Fourteen years ago, when I moved to Bellevue, I became a fan of Wayne Dyer. The man died earlier this year, a successful businessman and…I don’t know, what would you call him? Motivator? Psychologist? Self-helper?
My experience consisted of listening to motivational tapes. They were okay I guess; intentionally repetitive, reassuring, comforting. The lingering doubt with which they left me is: Just how powerful is it to say I am good or smart or able to do it? Do affirmations make a difference?
When James Cook departed on three voyages of discovery, would he have benefited from some upbeat self-talk? Do entrepreneurs build enterprises based on belief? Can record-breaking athletes reach new pinnacles with a mantra?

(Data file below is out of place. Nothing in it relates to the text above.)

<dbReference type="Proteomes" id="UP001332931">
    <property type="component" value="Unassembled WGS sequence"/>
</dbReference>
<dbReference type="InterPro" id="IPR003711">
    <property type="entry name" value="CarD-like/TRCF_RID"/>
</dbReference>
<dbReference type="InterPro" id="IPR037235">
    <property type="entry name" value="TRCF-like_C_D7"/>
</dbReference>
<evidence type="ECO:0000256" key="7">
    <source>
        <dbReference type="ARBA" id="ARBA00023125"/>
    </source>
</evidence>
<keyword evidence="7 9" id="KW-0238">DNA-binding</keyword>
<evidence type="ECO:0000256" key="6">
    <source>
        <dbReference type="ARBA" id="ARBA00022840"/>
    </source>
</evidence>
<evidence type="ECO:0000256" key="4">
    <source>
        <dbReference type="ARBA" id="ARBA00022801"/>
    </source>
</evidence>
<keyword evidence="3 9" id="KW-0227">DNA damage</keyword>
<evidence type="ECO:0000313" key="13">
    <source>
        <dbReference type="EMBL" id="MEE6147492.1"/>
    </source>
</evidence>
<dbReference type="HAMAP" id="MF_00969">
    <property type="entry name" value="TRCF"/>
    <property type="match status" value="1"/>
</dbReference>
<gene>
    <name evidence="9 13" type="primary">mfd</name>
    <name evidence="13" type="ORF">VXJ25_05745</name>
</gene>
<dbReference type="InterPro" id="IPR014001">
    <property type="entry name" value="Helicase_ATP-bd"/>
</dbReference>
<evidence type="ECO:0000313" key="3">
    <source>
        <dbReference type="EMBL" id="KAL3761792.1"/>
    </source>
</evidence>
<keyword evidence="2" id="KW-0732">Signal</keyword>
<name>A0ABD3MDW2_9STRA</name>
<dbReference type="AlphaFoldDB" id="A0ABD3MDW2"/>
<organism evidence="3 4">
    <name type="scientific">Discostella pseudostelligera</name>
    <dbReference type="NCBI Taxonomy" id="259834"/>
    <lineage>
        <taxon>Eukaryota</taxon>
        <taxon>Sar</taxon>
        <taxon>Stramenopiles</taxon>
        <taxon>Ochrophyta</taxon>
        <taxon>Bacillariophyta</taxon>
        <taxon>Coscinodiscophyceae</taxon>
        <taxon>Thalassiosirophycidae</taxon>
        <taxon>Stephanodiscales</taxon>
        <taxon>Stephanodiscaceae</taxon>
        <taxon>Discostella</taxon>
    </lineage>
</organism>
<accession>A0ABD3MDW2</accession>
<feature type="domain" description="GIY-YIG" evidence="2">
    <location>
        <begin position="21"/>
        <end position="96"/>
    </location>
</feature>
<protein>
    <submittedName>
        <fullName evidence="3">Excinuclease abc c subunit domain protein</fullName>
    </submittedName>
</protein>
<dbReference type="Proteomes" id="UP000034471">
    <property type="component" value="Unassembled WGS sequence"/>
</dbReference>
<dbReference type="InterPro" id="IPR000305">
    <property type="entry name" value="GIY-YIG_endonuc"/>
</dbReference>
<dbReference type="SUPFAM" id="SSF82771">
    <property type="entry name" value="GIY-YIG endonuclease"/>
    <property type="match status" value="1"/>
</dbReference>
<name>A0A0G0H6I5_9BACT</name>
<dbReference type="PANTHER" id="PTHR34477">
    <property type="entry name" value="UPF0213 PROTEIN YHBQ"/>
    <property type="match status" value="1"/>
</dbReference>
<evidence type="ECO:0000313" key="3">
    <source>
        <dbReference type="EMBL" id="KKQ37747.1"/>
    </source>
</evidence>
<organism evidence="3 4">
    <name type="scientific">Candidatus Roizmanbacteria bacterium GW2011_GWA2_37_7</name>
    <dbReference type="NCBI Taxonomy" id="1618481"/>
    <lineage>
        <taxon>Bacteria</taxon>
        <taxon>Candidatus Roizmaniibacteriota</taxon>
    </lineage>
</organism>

Sure, being positive might be a contributing factor in individual lives, but the evidence is far from clear-cut. Doggedness might be a more important quality, or attention to detail, or even a certain cynicism so as to prevent unwarranted optimism. So complicated are both human psychology and the road to success that mere positivity can only be a smallish contributory factor.
Achievement comes in all kinds of forms, to all kinds of people. Control what you can, stretch yourself and know when to quit – these might be more useful ideas than “Yeah! You can do it! You’re worth it!”